Amid accusations of employees sleeping with each other’s significant others, this company did everything right.
Jamilya Pina, who is African-American, worked as a sales associate and manager at The Children’s Place.
While employed there, Pina was dating Michael Williams, an African-American colleague of hers.
Pina, however, began to suspect that Williams was being unfaithful, and she accused multiple co-workers of sleeping with him.
So Pina made a telephone complaint to the company, claiming that the colleagues she believed were sleeping with Williams had falsified his time cards for him. The company looked into the complaint and found no evidence.
Pina then ran into her manager at a local donut shop and accused her of also sleeping with Williams. The manager informed the company’s district manager, who questioned Pina about the incident. Pina said her actions outside the workplace weren’t of any concern to the company.
You can guess what happened next: Pina was suspended pending an investigation. In addition to the time card complaint, the company found out that Pina had been leaving threatening messages on another employee’s voicemail about Williams’ alleged infidelity.
Pina was then fired for engaging in disorderly, harassing and inappropriate conduct.
A happy ending for the company
Pina tried to re-apply to work at The Children’s Place three months after being fired. The company ended up going with an internal candidate who had more experience than Pina.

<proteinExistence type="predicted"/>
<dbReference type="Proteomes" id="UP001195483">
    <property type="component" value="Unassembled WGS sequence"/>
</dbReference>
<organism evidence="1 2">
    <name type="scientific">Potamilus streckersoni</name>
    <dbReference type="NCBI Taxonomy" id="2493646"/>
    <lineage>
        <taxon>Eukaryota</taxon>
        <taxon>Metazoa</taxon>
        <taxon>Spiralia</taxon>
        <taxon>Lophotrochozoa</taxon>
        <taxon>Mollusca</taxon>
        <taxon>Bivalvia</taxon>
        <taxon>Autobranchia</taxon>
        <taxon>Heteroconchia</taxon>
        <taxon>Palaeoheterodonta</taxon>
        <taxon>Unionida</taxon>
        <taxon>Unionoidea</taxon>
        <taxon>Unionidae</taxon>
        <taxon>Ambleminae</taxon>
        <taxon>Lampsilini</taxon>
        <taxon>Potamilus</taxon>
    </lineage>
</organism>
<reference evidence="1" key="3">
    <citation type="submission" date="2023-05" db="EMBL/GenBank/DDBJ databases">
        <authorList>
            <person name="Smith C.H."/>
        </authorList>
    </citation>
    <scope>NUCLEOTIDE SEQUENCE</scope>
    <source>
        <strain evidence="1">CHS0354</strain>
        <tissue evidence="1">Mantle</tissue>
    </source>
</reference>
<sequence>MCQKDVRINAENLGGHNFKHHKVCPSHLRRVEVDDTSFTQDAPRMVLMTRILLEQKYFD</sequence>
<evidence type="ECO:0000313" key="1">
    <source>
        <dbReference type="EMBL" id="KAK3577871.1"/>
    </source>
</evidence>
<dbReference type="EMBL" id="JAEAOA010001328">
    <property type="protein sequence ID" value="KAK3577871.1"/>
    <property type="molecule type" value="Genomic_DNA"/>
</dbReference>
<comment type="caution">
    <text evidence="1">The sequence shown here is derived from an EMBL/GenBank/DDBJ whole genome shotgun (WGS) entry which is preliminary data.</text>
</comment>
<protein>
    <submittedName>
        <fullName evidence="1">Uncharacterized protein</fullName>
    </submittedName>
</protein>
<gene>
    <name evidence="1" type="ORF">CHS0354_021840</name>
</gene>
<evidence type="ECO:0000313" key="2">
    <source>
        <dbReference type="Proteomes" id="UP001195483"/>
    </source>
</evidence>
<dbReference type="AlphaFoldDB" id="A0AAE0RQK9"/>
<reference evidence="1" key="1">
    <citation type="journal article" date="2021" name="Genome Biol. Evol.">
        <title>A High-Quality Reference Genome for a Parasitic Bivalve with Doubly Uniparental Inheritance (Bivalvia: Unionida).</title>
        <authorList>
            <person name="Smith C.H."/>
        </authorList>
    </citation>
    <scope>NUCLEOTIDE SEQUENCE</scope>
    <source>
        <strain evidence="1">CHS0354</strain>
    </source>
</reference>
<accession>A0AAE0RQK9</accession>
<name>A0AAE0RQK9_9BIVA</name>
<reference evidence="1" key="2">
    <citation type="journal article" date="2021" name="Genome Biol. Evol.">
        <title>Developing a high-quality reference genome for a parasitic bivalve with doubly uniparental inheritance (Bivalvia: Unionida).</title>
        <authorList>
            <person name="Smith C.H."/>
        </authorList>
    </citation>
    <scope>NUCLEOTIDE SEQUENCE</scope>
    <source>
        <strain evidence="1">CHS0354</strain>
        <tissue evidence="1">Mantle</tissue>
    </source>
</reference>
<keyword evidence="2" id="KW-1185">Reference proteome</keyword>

So Pina sued, claiming race bias and retaliation.
Nope, said the court.
Pina’s race bias complaint was based on a bizarre theory that The Children’s Place hadn’t investigated her time-card allegations because doing so would have revealed an interracial relationship among employees that the company didn’t want to acknowledge. The court found no evidence for that claim.
The court said Pina didn’t have a legitimate retaliation claim as well, finding that Pina wasn’t qualified for the job she applied for.
Rachel Reingold Mandel with Ogletree Deakins had the clear takeaway for HR pros:
The court held that an employer is permitted to discharge and not rehire an employee who engages in harassing and potentially threatening conduct towards other employees. In addition, under circumstances such as those in this case, an employer is not required to investigate and respond to complaints in the precise manner desired by the complaining employee.
The case is Pina v. The Children’s Place.